The specter of murdered, victims advocate, Lisa Dawson, permeates the walls of the Clayton County Solicitor General's Office, carrying a message that is unmistakable –– the woman whose job it was to counsel domestic violence victims could not escape the wrath of her own estranged husband.
Dawson, 48, met and communicated online with Kenneth Sands, 40, of Macon, after she separated from her allegedly abusive husband, Lonnie Dawson. Sands made the trip to Jonesboro in March 2006 to pick her up from the courthouse for their first date. She curled her hair, and a co-worker helped her put on red lipstick. Sands arrived with roses.
But police said Lonnie Dawson wouldn't let go of his wife, and stalked her. After Sands and Lisa Dawson went to her Jonesboro home, Lonnie Dawson broke in and stabbed them both to death. Each suffered nearly 100 knife wounds.
A jury found Dawson guilty in 2010 of both murders and Judge Albert Collier sentenced him to life without the possibility of parole.
Lisa Dawson and Sands will be among the victims remembered throughout October as prosecutors kick off Domestic Violence Awareness Month. This year is the county's first time participating in Silent Witness, a national project of domestic violence education and prevention.
The Lovejoy Home Depot donated the materials and labor to make a red, life-sized silhouette for each Clayton County victim from the past several years. Each will display a metal breastplate with the victim's name and story. Solicitor General Tasha Mosley and District Attorney Tracy Graham Lawson will unveil the silhouettes Monday at 5:30 p.m., at the courthouse.
"After the unveiling, the silhouettes will be on display in public buildings throughout the county, and Lisa Dawson and Kenneth Sands will be among the silhouettes," said Mosley. "The silhouettes provide something tangible to a victim's name, they represent a member of our society who is no longer with us."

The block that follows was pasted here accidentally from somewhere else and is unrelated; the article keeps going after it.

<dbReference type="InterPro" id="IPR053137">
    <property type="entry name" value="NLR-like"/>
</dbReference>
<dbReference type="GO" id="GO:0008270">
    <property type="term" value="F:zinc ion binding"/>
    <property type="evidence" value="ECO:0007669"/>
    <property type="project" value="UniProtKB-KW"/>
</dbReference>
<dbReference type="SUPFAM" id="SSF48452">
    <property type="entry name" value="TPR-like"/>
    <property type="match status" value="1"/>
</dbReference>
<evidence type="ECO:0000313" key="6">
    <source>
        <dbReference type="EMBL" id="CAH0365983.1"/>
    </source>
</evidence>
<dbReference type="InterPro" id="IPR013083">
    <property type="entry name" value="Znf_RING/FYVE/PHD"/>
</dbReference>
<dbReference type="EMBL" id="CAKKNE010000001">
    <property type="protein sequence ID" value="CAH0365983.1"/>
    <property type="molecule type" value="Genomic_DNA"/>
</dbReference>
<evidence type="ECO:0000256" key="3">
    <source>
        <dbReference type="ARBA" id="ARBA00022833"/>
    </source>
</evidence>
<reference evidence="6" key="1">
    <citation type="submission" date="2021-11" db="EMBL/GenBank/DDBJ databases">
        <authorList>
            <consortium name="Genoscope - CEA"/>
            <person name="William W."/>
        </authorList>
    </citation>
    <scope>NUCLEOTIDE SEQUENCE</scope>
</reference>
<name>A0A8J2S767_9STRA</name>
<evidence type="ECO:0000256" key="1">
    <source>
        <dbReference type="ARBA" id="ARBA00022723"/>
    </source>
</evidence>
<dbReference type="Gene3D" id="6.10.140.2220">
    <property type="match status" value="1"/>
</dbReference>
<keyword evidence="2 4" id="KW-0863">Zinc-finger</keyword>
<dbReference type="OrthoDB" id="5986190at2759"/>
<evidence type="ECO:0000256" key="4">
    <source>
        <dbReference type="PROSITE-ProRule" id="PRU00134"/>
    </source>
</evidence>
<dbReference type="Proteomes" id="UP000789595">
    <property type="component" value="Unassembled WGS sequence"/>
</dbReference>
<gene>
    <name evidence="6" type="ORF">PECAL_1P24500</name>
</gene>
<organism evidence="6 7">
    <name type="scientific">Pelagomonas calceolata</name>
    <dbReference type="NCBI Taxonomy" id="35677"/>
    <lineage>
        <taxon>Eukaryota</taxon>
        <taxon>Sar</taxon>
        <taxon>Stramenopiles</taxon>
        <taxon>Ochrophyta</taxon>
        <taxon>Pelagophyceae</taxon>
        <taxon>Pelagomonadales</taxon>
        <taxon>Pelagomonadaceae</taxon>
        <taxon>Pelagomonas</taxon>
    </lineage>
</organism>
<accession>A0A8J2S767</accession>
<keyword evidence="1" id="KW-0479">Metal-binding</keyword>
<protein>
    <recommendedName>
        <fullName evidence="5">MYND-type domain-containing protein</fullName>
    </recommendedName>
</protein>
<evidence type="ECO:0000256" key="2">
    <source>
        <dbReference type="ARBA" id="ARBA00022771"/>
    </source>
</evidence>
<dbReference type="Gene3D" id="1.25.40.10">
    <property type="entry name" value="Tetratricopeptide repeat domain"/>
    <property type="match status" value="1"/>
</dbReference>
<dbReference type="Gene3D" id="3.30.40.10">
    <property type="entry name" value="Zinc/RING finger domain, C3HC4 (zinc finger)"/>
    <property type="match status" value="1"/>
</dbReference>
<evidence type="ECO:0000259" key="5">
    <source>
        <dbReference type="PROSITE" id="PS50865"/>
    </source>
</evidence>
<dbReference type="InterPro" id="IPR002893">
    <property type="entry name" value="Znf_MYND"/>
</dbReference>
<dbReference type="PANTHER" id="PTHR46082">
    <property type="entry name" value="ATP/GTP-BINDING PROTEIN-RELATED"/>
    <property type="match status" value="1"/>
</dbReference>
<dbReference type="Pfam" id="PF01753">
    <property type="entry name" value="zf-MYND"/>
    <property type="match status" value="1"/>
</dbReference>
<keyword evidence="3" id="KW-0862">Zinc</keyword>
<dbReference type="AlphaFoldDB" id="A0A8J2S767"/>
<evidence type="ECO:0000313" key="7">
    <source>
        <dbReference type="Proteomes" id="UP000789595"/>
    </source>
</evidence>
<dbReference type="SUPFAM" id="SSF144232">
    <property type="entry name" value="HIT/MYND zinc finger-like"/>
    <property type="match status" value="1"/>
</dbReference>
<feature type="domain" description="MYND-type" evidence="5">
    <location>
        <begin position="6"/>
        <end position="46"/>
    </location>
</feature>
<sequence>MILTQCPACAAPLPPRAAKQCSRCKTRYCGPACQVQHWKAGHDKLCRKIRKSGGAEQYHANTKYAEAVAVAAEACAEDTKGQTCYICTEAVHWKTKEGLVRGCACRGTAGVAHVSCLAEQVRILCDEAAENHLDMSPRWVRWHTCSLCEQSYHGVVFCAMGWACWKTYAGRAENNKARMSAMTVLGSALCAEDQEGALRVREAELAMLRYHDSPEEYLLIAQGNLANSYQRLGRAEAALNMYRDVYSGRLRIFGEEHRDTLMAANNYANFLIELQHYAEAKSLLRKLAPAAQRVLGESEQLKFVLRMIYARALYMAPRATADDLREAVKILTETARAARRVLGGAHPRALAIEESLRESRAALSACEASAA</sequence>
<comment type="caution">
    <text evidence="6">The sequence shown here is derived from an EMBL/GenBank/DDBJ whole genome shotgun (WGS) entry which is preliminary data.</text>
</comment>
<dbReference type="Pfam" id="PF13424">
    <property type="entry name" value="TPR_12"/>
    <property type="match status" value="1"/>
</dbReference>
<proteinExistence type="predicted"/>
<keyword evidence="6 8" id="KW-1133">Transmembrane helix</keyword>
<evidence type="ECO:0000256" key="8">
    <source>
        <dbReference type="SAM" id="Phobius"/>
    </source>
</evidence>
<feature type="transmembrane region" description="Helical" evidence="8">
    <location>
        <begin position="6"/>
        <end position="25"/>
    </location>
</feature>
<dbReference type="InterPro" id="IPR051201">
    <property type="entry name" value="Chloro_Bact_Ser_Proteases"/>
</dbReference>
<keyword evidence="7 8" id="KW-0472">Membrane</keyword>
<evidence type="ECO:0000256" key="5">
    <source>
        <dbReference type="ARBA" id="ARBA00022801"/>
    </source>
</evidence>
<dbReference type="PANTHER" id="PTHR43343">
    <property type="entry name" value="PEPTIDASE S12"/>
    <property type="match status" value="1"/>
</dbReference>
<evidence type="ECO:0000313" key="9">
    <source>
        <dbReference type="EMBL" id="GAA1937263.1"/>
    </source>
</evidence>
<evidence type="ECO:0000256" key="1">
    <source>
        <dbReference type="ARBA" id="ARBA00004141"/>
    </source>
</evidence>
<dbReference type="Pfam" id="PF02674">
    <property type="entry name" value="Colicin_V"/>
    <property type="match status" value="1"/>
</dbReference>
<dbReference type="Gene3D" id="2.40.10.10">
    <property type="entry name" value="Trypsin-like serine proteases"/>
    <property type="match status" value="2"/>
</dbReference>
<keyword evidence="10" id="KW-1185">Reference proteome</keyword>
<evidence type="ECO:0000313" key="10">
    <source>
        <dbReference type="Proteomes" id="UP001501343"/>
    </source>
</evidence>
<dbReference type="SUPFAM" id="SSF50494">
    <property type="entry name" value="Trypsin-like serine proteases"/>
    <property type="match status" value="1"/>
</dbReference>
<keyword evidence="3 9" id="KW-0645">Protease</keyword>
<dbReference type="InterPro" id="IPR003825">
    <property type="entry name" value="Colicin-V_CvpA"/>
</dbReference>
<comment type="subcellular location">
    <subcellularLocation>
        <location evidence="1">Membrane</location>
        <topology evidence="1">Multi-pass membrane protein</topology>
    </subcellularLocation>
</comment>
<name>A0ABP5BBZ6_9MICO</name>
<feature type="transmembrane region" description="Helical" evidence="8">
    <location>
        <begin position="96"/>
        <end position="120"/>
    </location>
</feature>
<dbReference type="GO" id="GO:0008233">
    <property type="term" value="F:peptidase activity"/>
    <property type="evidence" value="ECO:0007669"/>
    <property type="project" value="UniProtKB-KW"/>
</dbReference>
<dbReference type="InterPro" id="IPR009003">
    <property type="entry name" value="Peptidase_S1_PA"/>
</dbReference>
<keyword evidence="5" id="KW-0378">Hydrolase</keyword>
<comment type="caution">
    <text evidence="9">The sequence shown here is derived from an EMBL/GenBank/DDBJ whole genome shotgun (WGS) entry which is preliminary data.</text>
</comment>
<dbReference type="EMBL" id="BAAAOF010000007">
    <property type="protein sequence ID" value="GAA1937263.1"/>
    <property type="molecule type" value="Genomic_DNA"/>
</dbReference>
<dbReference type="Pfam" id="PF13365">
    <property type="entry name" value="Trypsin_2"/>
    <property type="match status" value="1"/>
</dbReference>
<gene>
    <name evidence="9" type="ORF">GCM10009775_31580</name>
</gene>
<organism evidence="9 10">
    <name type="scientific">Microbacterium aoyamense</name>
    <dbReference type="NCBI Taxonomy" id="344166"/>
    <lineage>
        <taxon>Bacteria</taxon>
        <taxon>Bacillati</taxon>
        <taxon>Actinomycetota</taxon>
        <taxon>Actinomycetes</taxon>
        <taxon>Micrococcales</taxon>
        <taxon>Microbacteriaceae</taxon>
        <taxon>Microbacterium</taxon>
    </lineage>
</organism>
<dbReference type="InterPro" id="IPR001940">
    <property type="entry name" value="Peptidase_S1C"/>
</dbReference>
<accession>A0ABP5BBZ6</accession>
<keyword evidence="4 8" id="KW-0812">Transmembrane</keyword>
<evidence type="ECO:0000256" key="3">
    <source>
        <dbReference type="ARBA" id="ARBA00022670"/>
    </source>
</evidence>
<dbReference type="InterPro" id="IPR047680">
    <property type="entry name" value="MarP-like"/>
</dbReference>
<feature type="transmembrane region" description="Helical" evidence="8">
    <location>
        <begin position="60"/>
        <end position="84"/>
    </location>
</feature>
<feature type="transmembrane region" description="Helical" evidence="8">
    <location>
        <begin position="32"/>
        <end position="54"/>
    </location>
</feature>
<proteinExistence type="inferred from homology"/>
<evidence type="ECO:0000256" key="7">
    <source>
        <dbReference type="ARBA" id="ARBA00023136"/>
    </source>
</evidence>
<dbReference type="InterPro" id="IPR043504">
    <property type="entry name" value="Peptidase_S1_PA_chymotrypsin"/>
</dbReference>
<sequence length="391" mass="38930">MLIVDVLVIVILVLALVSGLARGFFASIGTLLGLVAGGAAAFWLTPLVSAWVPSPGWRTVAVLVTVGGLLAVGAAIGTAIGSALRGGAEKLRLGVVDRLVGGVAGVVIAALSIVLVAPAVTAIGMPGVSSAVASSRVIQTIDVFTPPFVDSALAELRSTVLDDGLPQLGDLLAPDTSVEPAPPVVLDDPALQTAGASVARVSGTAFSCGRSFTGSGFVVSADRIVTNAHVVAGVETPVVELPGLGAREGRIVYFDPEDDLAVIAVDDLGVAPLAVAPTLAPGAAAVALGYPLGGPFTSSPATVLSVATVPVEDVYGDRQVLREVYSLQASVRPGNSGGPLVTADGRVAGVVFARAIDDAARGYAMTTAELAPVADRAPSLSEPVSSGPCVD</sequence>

For reasons not yet identified, Lawson said domestic violence is increasing among teenagers. Mosley speculated that abusers are acting out what they see at home or on reality shows, and the young victims, mostly females, confuse the violent attention with love.
"It's getting worse and worse with the younger kids," said Lawson. "We've seen an upswing with teenagers, so we're collaborating with the school system and the Solicitor's Office to educate youth about the dangers of domestic violence."
The end result is a short, anti-domestic violence film targeting teenagers. It is available for viewing in Clayton County schools as an educational tool. Mosley said victims in violent relationships often stay silent, so neither they, nor their abusers get the help they need. The film was made from the perspective of that age demographic, to increase the chances that young people will listen.
"The kids wrote the script and star in it," said Lawson. "Prevention and education are so important. No one should ever be hurt."
Mosley said it is also important for abusers to know that society will no longer turn a blind eye to domestic violence.
"We can't let this crime remain silent," she said. "If we don't stand up and say something, otherwise, we will have another silhouette and that's what we don't want. Your crimes are coming to light. We will not let you take another citizen from this county. Enough is enough."